16 April 2008
Many years ago advertisers used the slogan 'Less is more' to sell us unnecessary items, a famous example being the Apple Powerbook laptop series in 2004. As the reality of ecological limits begins to bite into the confidence of late capitalism we are going to see this sort of double-think with increasing regularity.
I recently noticed an offer that Oxfam are running in conjunction with Marks & Spencer where you can take the clothes you were persuaded to buy as a result of the latter's advertising into the charity shop. They will sell your 'unwanted goods' with the proceeds going to the poor world - and in return M&S will give you a £5 voucher to buy more unnecessary items.
Since you cannot buy any clothes - probably not even knickers these days - for a fiver this is M&S giving you a small amount of money in order to receive more back. They presumably gain kudos from being associated with a development charity, but I wonder if they are also seeking 'green sheen'? Could this be sophisticated market positioning to back up M&S's dubious claims of carbon neutrality?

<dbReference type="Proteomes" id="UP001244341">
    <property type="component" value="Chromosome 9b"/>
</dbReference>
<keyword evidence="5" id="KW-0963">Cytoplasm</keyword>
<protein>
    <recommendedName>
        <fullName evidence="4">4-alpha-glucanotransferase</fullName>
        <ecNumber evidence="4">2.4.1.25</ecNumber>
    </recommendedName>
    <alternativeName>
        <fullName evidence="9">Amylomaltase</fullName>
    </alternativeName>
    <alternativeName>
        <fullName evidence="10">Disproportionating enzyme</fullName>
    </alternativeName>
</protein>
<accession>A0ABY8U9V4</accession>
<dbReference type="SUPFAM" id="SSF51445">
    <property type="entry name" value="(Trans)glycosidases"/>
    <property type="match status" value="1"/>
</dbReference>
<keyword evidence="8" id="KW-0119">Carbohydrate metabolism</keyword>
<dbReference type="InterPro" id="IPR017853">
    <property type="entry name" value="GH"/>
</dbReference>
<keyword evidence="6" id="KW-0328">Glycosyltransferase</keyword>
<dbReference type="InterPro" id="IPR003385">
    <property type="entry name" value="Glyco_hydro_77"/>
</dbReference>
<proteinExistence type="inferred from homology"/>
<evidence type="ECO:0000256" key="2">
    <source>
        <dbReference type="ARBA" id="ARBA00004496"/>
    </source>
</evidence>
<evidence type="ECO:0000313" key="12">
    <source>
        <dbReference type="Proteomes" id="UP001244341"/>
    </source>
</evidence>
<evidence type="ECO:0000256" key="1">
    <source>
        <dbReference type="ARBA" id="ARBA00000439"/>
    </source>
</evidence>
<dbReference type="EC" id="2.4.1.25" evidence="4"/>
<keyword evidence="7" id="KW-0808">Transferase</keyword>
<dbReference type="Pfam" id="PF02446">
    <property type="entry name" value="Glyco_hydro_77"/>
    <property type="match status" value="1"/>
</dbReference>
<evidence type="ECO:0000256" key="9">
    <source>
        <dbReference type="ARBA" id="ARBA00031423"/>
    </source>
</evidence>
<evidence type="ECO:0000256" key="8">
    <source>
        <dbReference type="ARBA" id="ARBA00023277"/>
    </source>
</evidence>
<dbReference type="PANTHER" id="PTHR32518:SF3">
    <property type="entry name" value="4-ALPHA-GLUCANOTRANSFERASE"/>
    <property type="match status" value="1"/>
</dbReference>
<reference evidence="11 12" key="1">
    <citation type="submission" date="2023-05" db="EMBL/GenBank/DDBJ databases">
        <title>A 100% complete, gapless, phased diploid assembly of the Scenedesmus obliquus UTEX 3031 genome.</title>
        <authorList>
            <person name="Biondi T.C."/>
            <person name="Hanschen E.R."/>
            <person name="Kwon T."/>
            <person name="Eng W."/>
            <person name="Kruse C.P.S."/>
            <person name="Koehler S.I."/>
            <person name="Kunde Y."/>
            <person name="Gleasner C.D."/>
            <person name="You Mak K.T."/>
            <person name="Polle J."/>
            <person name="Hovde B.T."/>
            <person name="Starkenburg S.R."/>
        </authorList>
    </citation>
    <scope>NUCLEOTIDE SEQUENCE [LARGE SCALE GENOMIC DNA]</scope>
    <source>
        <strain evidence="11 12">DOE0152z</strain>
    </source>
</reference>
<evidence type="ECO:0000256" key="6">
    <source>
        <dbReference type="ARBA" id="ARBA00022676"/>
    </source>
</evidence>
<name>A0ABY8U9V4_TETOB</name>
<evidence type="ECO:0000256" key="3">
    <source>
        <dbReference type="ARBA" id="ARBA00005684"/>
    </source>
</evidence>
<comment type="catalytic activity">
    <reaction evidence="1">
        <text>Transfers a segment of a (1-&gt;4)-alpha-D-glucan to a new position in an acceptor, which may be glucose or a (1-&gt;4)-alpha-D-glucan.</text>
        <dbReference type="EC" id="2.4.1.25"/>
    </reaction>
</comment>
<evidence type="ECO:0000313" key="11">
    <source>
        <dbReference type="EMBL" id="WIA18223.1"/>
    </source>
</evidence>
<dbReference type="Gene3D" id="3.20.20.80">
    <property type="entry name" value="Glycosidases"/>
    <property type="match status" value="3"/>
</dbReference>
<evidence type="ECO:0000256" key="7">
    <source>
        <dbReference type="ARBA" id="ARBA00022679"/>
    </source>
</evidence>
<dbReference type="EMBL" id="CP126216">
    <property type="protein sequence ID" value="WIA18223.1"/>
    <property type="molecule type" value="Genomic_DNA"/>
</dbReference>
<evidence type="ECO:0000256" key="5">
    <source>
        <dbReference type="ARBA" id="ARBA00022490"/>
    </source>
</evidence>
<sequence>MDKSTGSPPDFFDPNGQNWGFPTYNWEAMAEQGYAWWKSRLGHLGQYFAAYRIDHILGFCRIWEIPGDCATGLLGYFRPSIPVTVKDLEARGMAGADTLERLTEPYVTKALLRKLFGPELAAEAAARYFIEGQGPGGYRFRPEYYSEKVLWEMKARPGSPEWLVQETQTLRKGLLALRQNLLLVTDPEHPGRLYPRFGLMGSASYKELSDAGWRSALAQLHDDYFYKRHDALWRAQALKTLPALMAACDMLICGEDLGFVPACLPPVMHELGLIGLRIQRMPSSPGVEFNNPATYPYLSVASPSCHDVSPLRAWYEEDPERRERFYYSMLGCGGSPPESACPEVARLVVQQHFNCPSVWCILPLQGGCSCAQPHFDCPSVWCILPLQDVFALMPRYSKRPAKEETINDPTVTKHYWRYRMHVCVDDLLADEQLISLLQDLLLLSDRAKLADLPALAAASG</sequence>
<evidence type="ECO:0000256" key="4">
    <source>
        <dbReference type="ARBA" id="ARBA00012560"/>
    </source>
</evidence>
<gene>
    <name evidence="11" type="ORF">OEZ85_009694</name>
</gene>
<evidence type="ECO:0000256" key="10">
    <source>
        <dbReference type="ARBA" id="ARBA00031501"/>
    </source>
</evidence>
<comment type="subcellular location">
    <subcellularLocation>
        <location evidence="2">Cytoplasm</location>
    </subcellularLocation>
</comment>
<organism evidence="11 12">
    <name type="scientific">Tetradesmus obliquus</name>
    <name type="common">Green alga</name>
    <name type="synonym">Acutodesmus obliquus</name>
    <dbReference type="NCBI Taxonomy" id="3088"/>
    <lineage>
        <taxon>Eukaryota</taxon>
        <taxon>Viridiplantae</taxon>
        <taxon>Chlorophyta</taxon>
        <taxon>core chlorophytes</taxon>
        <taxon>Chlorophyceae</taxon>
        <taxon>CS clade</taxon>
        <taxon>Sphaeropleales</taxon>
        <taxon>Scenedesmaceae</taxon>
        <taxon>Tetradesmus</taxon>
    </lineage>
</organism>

Perhaps the argument is something like: 'we know that you are going to engage in retail therapy and be persuaded to buy clothes that don't suit you and that you will never wear. Don't change this attitude, just make sure that rather than sending those clothes to landfill you donate them so that somebody benefits!'
Since ethical awareness removed M&S as a possible source of high-quality knickers, regular readers of this blog will know about my quest for the source of this elusive item. I recently found a card advertising a site that may have been invented just for me - Green Knickers. Apparently they sell 'pants that don't cost the Earth!' and they do come in other colours too. Tweet